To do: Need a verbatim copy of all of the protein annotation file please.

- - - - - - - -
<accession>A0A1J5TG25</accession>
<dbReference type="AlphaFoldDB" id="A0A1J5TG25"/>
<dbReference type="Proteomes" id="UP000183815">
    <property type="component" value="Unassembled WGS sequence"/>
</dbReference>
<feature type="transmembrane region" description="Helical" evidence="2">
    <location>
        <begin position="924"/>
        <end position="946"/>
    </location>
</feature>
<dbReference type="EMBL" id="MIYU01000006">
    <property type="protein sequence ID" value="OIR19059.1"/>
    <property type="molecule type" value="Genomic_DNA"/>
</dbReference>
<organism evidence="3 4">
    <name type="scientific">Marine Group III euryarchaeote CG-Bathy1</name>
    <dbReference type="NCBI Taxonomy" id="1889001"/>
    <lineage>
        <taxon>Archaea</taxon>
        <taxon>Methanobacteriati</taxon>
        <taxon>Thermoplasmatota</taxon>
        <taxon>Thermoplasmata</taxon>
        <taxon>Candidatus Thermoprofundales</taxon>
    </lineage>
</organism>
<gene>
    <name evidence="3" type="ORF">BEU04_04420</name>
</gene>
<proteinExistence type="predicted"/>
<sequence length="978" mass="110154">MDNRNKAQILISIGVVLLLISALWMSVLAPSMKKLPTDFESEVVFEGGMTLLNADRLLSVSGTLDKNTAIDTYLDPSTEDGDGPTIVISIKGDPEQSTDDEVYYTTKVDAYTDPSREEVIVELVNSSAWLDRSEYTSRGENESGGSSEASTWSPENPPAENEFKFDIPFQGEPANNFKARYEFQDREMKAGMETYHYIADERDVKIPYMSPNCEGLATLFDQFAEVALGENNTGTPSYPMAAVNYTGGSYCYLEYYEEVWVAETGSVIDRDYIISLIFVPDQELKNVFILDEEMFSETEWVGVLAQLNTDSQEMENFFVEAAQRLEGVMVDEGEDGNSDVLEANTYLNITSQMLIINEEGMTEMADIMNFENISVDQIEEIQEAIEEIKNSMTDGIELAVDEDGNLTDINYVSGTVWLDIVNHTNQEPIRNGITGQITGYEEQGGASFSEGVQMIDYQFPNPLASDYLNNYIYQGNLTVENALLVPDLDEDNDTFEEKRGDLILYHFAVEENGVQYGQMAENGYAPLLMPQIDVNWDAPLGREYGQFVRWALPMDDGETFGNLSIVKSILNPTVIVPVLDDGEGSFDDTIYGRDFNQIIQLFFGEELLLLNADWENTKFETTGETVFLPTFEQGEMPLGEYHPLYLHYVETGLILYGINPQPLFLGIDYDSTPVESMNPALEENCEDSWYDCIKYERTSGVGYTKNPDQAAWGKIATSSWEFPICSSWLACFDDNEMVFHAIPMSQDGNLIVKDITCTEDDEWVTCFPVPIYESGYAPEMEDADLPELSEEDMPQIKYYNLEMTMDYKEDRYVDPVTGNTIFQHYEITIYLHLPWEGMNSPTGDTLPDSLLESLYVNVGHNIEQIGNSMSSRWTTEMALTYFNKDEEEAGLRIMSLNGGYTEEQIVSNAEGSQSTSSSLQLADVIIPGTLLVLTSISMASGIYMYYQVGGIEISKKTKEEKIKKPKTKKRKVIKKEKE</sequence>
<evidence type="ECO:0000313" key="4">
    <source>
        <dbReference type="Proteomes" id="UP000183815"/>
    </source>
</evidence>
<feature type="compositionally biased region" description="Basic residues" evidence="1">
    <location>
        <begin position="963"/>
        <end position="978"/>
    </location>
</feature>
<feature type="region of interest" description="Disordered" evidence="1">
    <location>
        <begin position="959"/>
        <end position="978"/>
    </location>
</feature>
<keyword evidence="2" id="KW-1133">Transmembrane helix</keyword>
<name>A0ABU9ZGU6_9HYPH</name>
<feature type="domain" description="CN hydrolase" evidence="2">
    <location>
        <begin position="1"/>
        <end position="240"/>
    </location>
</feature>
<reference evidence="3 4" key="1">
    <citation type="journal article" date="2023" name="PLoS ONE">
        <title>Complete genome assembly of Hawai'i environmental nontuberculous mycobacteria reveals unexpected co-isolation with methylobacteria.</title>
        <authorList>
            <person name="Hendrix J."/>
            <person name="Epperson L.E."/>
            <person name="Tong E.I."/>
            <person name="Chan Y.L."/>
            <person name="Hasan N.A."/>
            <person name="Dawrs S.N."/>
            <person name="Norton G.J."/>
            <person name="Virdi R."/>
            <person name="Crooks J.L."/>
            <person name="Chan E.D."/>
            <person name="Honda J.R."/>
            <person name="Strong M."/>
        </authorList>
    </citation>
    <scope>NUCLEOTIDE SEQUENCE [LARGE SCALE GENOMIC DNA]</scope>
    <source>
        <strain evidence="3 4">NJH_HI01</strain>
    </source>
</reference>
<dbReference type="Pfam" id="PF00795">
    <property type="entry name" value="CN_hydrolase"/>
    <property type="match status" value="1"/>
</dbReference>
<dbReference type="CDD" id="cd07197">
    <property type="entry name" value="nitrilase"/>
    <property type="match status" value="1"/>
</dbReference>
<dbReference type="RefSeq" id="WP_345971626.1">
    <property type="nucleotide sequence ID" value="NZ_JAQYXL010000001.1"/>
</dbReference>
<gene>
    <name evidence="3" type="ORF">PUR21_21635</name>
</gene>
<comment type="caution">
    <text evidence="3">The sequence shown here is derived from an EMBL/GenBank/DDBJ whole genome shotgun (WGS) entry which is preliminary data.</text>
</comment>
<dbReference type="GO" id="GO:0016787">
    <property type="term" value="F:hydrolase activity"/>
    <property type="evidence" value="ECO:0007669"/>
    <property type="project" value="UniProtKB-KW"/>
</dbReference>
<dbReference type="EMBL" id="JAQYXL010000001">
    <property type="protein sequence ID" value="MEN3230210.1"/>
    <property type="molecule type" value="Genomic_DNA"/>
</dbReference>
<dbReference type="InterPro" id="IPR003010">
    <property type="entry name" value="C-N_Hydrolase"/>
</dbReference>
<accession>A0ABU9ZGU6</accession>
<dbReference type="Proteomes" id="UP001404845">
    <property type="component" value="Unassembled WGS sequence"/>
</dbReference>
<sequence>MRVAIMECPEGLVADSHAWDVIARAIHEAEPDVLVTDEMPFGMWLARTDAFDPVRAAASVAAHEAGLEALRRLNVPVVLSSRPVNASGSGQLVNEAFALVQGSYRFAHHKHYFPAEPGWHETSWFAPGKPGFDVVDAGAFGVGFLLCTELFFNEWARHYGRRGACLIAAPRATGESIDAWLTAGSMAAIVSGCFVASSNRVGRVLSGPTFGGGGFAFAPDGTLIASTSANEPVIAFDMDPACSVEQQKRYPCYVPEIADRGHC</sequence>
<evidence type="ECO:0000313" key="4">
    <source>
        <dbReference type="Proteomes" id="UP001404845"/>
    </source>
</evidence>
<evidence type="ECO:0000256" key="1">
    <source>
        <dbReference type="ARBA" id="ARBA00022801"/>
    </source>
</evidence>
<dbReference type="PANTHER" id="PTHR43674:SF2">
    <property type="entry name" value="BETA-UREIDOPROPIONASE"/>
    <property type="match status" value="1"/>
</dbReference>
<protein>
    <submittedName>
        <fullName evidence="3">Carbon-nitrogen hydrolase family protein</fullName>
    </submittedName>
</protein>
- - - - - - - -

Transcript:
<accession>A0A1J5TG25</accession>
<dbReference type="AlphaFoldDB" id="A0A1J5TG25"/>
<dbReference type="Proteomes" id="UP000183815">
    <property type="component" value="Unassembled WGS sequence"/>
</dbReference>
<feature type="transmembrane region" description="Helical" evidence="2">
    <location>
        <begin position="924"/>
        <end position="946"/>
    </location>
</feature>
<dbReference type="EMBL" id="MIYU01000006">
    <property type="protein sequence ID" value="OIR19059.1"/>
    <property type="molecule type" value="Genomic_DNA"/>
</dbReference>
<organism evidence="3 4">
    <name type="scientific">Marine Group III euryarchaeote CG-Bathy1</name>
    <dbReference type="NCBI Taxonomy" id="1889001"/>
    <lineage>
        <taxon>Archaea</taxon>
        <taxon>Methanobacteriati</taxon>
        <taxon>Thermoplasmatota</taxon>
        <taxon>Thermoplasmata</taxon>
        <taxon>Candidatus Thermoprofundales</taxon>
    </lineage>
</organism>
<gene>
    <name evidence="3" type="ORF">BEU04_04420</name>
</gene>
<proteinExistence type="predicted"/>
<sequence length="978" mass="110154">MDNRNKAQILISIGVVLLLISALWMSVLAPSMKKLPTDFESEVVFEGGMTLLNADRLLSVSGTLDKNTAIDTYLDPSTEDGDGPTIVISIKGDPEQSTDDEVYYTTKVDAYTDPSREEVIVELVNSSAWLDRSEYTSRGENESGGSSEASTWSPENPPAENEFKFDIPFQGEPANNFKARYEFQDREMKAGMETYHYIADERDVKIPYMSPNCEGLATLFDQFAEVALGENNTGTPSYPMAAVNYTGGSYCYLEYYEEVWVAETGSVIDRDYIISLIFVPDQELKNVFILDEEMFSETEWVGVLAQLNTDSQEMENFFVEAAQRLEGVMVDEGEDGNSDVLEANTYLNITSQMLIINEEGMTEMADIMNFENISVDQIEEIQEAIEEIKNSMTDGIELAVDEDGNLTDINYVSGTVWLDIVNHTNQEPIRNGITGQITGYEEQGGASFSEGVQMIDYQFPNPLASDYLNNYIYQGNLTVENALLVPDLDEDNDTFEEKRGDLILYHFAVEENGVQYGQMAENGYAPLLMPQIDVNWDAPLGREYGQFVRWALPMDDGETFGNLSIVKSILNPTVIVPVLDDGEGSFDDTIYGRDFNQIIQLFFGEELLLLNADWENTKFETTGETVFLPTFEQGEMPLGEYHPLYLHYVETGLILYGINPQPLFLGIDYDSTPVESMNPALEENCEDSWYDCIKYERTSGVGYTKNPDQAAWGKIATSSWEFPICSSWLACFDDNEMVFHAIPMSQDGNLIVKDITCTEDDEWVTCFPVPIYESGYAPEMEDADLPELSEEDMPQIKYYNLEMTMDYKEDRYVDPVTGNTIFQHYEITIYLHLPWEGMNSPTGDTLPDSLLESLYVNVGHNIEQIGNSMSSRWTTEMALTYFNKDEEEAGLRIMSLNGGYTEEQIVSNAEGSQSTSSSLQLADVIIPGTLLVLTSISMASGIYMYYQVGGIEISKKTKEEKIKKPKTKKRKVIKKEKE</sequence>
<evidence type="ECO:0000313" key="4">
    <source>
        <dbReference type="Proteomes" id="UP000183815"/>
    </source>
</evidence>
<feature type="compositionally biased region" description="Basic residues" evidence="1">
    <location>
        <begin position="963"/>
        <end position="978"/>
    </location>
</feature>
<feature type="region of interest" description="Disordered" evidence="1">
    <location>
        <begin position="959"/>
        <end position="978"/>
    </location>
</feature>
<keyword evidence="2" id="KW-1133">Transmembrane helix</keyword>
<name>A0ABU9ZGU6_9HYPH</name>
<feature type="domain" description="CN hydrolase" evidence="2">
    <location>
        <begin position="1"/>
        <end position="240"/>
    </location>
</feature>
<reference evidence="3 4" key="1">
    <citation type="journal article" date="2023" name="PLoS ONE">
        <title>Complete genome assembly of Hawai'i environmental nontuberculous mycobacteria reveals unexpected co-isolation with methylobacteria.</title>
        <authorList>
            <person name="Hendrix J."/>
            <person name="Epperson L.E."/>
            <person name="Tong E.I."/>
            <person name="Chan Y.L."/>
            <person name="Hasan N.A."/>
            <person name="Dawrs S.N."/>
            <person name="Norton G.J."/>
            <person name="Virdi R."/>
            <person name="Crooks J.L."/>
            <person name="Chan E.D."/>
            <person name="Honda J.R."/>
            <person name="Strong M."/>
        </authorList>
    </citation>
    <scope>NUCLEOTIDE SEQUENCE [LARGE SCALE GENOMIC DNA]</scope>
    <source>
        <strain evidence="3 4">NJH_HI01</strain>
    </source>
</reference>
<dbReference type="Pfam" id="PF00795">
    <property type="entry name" value="CN_hydrolase"/>
    <property type="match status" value="1"/>
</dbReference>
<dbReference type="CDD" id="cd07197">
    <property type="entry name" value="nitrilase"/>
    <property type="match status" value="1"/>
</dbReference>
<dbReference type="RefSeq" id="WP_345971626.1">
    <property type="nucleotide sequence ID" value="NZ_JAQYXL010000001.1"/>
</dbReference>
<gene>
    <name evidence="3" type="ORF">PUR21_21635</name>
</gene>
<comment type="caution">
    <text evidence="3">The sequence shown here is derived from an EMBL/GenBank/DDBJ whole genome shotgun (WGS) entry which is preliminary data.</text>
</comment>
<dbReference type="GO" id="GO:0016787">
    <property type="term" value="F:hydrolase activity"/>
    <property type="evidence" value="ECO:0007669"/>
    <property type="project" value="UniProtKB-KW"/>
</dbReference>
<dbReference type="EMBL" id="JAQYXL010000001">
    <property type="protein sequence ID" value="MEN3230210.1"/>
    <property type="molecule type" value="Genomic_DNA"/>
</dbReference>
<dbReference type="InterPro" id="IPR003010">
    <property type="entry name" value="C-N_Hydrolase"/>
</dbReference>
<accession>A0ABU9ZGU6</accession>
<dbReference type="Proteomes" id="UP001404845">
    <property type="component" value="Unassembled WGS sequence"/>
</dbReference>
<sequence>MRVAIMECPEGLVADSHAWDVIARAIHEAEPDVLVTDEMPFGMWLARTDAFDPVRAAASVAAHEAGLEALRRLNVPVVLSSRPVNASGSGQLVNEAFALVQGSYRFAHHKHYFPAEPGWHETSWFAPGKPGFDVVDAGAFGVGFLLCTELFFNEWARHYGRRGACLIAAPRATGESIDAWLTAGSMAAIVSGCFVASSNRVGRVLSGPTFGGGGFAFAPDGTLIASTSANEPVIAFDMDPACSVEQQKRYPCYVPEIADRGHC</sequence>
<evidence type="ECO:0000313" key="4">
    <source>
        <dbReference type="Proteomes" id="UP001404845"/>
    </source>
</evidence>
<evidence type="ECO:0000256" key="1">
    <source>
        <dbReference type="ARBA" id="ARBA00022801"/>
    </source>
</evidence>
<dbReference type="PANTHER" id="PTHR43674:SF2">
    <property type="entry name" value="BETA-UREIDOPROPIONASE"/>
    <property type="match status" value="1"/>
</dbReference>
<protein>
    <submittedName>
        <fullName evidence="3">Carbon-nitrogen hydrolase family protein</fullName>
    </submittedName>
</protein>